Malnutrition in the Elderly

Celebrate National Nutrition Month by learning the signs of malnutrition and how you can help
Good nutrition is the best prescription
Malnutrition can lead to a host of physical and emotional problems, from immune system and muscle weakness to depression. The elderly with poor nutrition are more likely to be admitted to hospitals or long-term care facilities if they have experienced illness, dementia or weight loss. In recognition of March being National Nutrition Month, take time to familiarize yourself with malnutrition causes, signs and solutions, to help promote your loved one’s health and longevity.

Malnutrition can be caused by social and psychological factors as well as physical. If your loved one has little social contact, she may not enjoy cooking or eating meals. If she’s living on a limited income, she may have trouble affording groceries, especially fresh, healthy foods.

Depression, which is common among the elderly because of grief and loss, health problems and limited mobility, can cause a loss of appetite. If an individual of any age uses alcohol to cope, it becomes a problem when used as a substitute for food or if it prevents nutrient absorption.

Diminished appetite is also caused by illness, trouble eating, some medications, and diminished taste and smell. Dietary restrictions that are often put on older adults can also make food seem tasteless and unappealing. Whether over-the-counter or prescription, drugs can affect appetite, digestion and how nutrients are absorbed.

A first step to recognizing malnutrition is to learn your loved one’s eating habits. Spend mealtimes together, including everyday meals, not just holidays and special occasions. If your loved one lives alone, talk to the person who buys his groceries.

Malnutrition will eventually manifest itself in physical signs. Ask yourself the following:
  • Have you noticed your loved one’s clothes fitting more loosely?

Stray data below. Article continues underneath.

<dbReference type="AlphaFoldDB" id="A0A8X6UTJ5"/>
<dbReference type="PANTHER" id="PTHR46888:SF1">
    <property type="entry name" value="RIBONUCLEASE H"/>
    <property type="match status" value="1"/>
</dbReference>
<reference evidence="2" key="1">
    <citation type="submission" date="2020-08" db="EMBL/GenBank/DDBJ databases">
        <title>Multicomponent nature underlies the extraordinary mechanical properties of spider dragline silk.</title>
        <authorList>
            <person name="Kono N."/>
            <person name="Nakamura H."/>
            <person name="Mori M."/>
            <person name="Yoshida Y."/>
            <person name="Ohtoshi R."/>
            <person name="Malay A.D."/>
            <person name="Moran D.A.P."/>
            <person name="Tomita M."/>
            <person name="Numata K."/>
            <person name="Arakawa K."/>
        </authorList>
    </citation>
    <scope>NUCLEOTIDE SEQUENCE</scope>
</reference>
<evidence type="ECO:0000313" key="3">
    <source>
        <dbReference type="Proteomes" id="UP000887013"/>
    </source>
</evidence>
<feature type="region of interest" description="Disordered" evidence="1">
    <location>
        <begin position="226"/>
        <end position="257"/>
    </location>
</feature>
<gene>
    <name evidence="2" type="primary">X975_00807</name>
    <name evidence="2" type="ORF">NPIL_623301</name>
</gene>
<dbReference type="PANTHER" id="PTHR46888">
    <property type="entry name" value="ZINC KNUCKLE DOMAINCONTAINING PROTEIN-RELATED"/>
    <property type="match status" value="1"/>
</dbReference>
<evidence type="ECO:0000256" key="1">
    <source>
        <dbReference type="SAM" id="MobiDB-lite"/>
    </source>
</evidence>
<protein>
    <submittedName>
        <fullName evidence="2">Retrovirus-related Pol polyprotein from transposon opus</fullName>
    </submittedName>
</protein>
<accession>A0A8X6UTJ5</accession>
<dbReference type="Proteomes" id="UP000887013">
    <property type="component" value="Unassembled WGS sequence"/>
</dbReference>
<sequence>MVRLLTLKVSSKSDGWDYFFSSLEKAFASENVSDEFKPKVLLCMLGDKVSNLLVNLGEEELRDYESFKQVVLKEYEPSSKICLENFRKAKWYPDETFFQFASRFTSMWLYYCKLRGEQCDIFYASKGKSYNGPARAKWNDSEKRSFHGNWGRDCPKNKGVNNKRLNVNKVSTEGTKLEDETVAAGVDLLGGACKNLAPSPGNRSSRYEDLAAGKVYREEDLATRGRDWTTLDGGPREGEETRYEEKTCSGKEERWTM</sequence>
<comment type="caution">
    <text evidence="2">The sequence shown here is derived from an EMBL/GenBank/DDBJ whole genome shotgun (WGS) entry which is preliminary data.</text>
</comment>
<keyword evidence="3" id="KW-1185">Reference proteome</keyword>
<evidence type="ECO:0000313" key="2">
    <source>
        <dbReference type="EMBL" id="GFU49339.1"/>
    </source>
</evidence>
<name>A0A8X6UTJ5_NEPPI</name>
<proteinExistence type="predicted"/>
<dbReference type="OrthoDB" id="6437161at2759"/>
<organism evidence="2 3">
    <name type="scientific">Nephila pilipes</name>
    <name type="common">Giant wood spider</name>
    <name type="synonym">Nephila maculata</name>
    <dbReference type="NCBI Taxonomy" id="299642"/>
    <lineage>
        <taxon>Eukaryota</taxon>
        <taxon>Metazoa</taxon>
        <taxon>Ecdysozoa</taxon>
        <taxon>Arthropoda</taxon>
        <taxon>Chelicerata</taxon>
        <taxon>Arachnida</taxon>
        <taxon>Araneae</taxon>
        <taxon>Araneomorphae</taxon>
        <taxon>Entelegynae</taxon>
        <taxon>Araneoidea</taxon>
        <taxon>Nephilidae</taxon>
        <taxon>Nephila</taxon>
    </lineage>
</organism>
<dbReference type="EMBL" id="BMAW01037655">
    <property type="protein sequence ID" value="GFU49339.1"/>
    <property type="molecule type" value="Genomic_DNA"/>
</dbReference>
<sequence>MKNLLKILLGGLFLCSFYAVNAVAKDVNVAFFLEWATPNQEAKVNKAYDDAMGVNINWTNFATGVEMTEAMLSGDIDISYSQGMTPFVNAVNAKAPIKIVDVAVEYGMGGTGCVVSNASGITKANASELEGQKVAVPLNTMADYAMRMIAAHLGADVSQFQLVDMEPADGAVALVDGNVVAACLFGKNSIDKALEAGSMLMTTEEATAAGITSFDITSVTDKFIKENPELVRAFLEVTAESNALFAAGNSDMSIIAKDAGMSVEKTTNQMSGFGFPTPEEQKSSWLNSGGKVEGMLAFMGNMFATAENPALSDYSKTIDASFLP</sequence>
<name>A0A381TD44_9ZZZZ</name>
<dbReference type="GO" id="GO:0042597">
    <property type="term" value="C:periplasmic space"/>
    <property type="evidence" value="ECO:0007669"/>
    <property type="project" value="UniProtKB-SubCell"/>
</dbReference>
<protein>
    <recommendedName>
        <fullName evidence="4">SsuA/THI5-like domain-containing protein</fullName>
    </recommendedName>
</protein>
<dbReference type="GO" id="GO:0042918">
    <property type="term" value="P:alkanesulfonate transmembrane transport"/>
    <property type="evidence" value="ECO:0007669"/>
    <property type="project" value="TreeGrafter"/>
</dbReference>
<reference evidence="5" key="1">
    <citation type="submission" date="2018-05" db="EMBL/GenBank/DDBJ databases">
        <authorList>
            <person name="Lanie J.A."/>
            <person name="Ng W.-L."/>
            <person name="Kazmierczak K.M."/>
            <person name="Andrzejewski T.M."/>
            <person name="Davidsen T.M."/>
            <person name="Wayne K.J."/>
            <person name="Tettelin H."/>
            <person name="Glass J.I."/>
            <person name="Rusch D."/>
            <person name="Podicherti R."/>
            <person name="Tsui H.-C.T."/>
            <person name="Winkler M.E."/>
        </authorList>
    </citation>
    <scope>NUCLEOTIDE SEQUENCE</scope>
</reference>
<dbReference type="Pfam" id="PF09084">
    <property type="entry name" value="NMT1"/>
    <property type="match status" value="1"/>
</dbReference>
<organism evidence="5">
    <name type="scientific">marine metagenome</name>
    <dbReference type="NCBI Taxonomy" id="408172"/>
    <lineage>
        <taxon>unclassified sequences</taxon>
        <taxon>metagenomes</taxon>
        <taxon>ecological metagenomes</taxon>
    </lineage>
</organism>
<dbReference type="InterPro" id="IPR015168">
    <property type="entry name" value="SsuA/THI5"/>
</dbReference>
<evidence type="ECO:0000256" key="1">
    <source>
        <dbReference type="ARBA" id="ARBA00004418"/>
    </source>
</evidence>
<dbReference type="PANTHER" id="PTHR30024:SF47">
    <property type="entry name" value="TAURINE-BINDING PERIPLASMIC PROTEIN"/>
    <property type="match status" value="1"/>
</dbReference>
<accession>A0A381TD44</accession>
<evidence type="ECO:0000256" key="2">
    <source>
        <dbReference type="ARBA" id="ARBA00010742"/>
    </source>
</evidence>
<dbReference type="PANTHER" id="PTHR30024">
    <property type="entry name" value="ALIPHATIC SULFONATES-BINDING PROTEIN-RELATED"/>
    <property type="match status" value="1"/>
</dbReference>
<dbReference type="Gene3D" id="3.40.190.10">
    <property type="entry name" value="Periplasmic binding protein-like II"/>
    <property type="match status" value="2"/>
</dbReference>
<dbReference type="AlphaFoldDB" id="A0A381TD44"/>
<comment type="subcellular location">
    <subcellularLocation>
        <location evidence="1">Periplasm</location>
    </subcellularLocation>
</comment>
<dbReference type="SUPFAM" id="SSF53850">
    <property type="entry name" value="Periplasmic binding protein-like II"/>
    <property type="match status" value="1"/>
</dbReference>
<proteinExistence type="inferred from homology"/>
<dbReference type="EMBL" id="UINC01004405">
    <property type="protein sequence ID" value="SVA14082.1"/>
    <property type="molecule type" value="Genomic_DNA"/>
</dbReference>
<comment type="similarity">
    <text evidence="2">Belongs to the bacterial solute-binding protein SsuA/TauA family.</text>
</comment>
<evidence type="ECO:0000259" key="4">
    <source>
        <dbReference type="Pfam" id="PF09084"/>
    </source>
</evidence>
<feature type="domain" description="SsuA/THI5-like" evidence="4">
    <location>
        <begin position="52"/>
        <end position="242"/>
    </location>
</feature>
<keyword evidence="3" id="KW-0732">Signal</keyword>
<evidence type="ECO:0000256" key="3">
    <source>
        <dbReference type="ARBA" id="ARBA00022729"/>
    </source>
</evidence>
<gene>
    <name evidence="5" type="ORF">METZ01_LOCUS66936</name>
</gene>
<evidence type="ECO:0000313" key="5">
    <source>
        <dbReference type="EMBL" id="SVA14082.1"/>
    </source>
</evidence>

• Is she experiencing dental problems?
  • Does he bruise easily?
  • Do wounds take longer than normal to heal?
                       Watch the video - how to recognize and prevent malnutrion in seniors

Early identification and treatment of nutrition problems can help your loved one get back on track.
  • Buy fresh, whole foods whenever possible. Include fruits and vegetables, whole grains, lean protein, low-fat dairy and healthy oils found in fish and nuts. Frozen foods are an acceptable alternative to fresh produce.

  • Shop for tools that encourage independence in the kitchen and allow for easier package opening.

  • Add flavor to foods using herbs, spices, salt-free blends and lemon juice.

  • Encourage snacking. Older adults may get full quickly at mealtimes, but snacking between meals on fruit, cheese or milk can provide nutrients and calories.

  • Make meals more social. Eat together whenever possible to boost spirits, and encourage your loved one to join programs or groups where he might eat with other seniors.

  • Help with grocery savings. Look for sales, shop together and split bulk foods.

  • Encourage light physical activity to stimulate appetite.

  • Give her the tools she needs for proper oral and dental care.
Remember, you are not alone. A dietitian can provide a nutrition plan and recipes. Community services, like Meals on Wheels or in-home help, are available in most areas.

Home delivered meals is now an option
There is also the option of freshly prepared home delivered meals.  One such option is offered by The CareGiver Partnership.  They ship meals to thousands of seniors coast to coast.

And you can talk to your loved one’s doctor about medications, health problems or weight loss, and nutrition supplementation

The CareGiver Partnership is a national direct-to-consumer retailer of a broad range of home healthcare products for incontinence, diabetes, nutrition support, skin care and more, providing home care products that help maintain personal dignity. The company is celebrating its fifth year providing products, services, and advice to caregivers and their loved ones coast to coast.


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